Africa Media Review for March 12, 2019

Sudan’s Shifting Calculus of Power
President Omar al Bashir’s declaration of a year-long state of emergency in Sudan indicates that he has opted, for now, to take the route of greater repression to quell the popular protests that have been unfolding across the country since December 2018. The initial response from Sudanese citizens, however, has been even more protests. These protests are being led by Sudan’s professional associations and large youth population who are chafing for more economic opportunity and political freedoms after 30 years under Bashir’s rule. The emergency declaration was accompanied by the dissolving of state governments and the appointment of military or intelligence officers as new governors in the country’s 18 states. Africa Center for Strategic Studies

Sudan Parliament Reduces State of Emergency to 6 Months
Sudan’s parliament has approved a six-month countrywide state of emergency, Parliament Speaker Ibrahim Ahmed Omer announced Monday. The move comes after President Omar al-Bashir declared a one-year state of emergency in February. Along with the state of emergency, al-Bashir had also announced the establishment of “emergency courts” tasked with prosecuting anti-regime demonstrators, smugglers and foreign currency speculators. According to Sudan’s Democratic Lawyers Alliance, an estimated 870 protesters have been hauled before the newly-established courts in the past two weeks alone. Addressing lawmakers at Monday’s assembly session, Justice Minister Mohamed Ahmed Salim claimed the new courts were not specifically targeting protesters, whose right to due legal process, he said, was not being violated.  Anadolu Agency

Algeria’s President Abandons Bid for 5th Term amid Protests
Algeria’s president of two decades abandoned his bid for a fifth term Monday following unprecedented protests over his fitness for office, but his simultaneous postponement of an election set for next month had critics worried he intends to hold on to power. President Abdelaziz Bouteflika, who has rarely been seen in public since he had a stroke in 2013 and just returned from two weeks in a Geneva hospital, promised to establish a panel to plan a rescheduled vote and to put an interim government in place. In a letter to the nation released by state news agency APS on Monday, Bouteflika, 82, stressed the importance of including Algeria’s disillusioned youth in the reform process and putting the country “in the hands of new generations.” But for many of the protesters – students, lawyers and even judges among them – the most important sentence in the president’s letter read, “There will be no fifth term.”  AP

Algerians Keep up Pressure after President’s Half-Concession
Algerian students are protesting President Abdelaziz Bouteflika’s decision to delay presidential elections indefinitely. Bouteflika’s announcement Monday to withdrew his candidacy for a fifth term cheered his opponents. But on Tuesday, there was more skepticism over his decision to delay an April 18 election without setting a new date, which opponents say could leave him in power indefinitely Protesters question Bouteflika’s fitness for office after a 2013 stroke that has left him largely hidden from public view. They’re also angry at the gas-rich country’s power structure seen as secretive and corrupt. Many protesters are now demanding that Bouteflika step down April 18 instead of waiting for a new vote. Student protests started Tuesday in Algiers and are planned in other cities, and nationwide protests are expected Friday.  AP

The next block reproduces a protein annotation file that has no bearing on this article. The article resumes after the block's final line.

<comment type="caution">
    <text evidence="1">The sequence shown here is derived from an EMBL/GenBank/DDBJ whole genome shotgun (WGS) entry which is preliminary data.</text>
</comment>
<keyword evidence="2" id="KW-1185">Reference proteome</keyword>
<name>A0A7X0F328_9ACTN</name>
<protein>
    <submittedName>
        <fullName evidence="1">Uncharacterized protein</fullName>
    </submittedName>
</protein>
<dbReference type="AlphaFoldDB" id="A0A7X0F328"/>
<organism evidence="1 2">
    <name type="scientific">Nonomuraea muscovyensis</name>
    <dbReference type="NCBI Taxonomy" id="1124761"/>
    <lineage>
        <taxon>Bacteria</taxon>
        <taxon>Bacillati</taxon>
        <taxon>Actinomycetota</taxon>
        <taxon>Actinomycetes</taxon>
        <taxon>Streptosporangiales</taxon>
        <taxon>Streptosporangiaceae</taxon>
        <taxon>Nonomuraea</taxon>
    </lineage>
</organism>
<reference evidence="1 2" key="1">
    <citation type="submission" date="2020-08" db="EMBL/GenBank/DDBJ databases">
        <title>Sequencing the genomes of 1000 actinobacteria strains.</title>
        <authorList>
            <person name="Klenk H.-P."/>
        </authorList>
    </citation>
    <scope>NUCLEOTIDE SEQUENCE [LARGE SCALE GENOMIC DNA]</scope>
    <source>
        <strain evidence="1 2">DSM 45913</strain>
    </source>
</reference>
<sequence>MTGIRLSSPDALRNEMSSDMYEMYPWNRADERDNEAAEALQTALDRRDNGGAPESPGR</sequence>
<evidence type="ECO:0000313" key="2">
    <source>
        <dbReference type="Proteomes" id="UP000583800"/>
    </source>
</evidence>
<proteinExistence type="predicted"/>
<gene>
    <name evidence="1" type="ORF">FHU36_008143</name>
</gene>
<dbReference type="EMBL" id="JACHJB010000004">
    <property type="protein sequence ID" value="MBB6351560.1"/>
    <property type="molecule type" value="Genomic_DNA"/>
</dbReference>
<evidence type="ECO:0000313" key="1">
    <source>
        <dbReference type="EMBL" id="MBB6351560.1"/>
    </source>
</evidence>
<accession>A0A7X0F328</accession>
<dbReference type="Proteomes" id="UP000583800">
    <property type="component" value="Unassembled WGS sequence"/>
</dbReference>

Libyan Army Chief Strengthens Hand by Taking More Territory
A major military push south by the Libyan strongman Marshal Khalifa Haftar has left him in the ascendant, and possibly able with international backing to dictate the terms of a future Libyan political settlement, including presidential and parliamentary elections. Haftar, the head of the Libyan national army, has been strengthened by a successful offensive into the often lawless south-west, and some observers say he is in a better position to dictate terms to his rival Fayez al-Sarraj, the head of the UN-recognised government of national accord in Tripoli. The push into the Fezzan region has left Haftar in control of two-thirds of the country, most border crossings and many key oil installations, including the large oil fields in the Murzuk basin.  The Guardian

Dozens of Militants Killed in Shootouts in Egypt’s Sinai
Egyptian security forces have killed 46 “very dangerous” Islamist militants in shootouts in northern Sinai, the military said on Monday. The armed forces say several hundred militants have been killed since it launched a major campaign in February 2018 aimed at vanquishing Islamic State or related jihadist groups in Sinai. “Over the last period” the campaign had resulted in “the elimination of 46 very dangerous members of terrorist elements during exchanges of fire in the north and central Sinai…,” the armed forces said in a video recording, without specifying dates or locations of the security operations. About 100 suspects had been arrested, more than 200 explosive devices found and over 30 cars and scooters confiscated or destroyed, it said. The statement did not give the identity of suspects or their affiliation. Reuters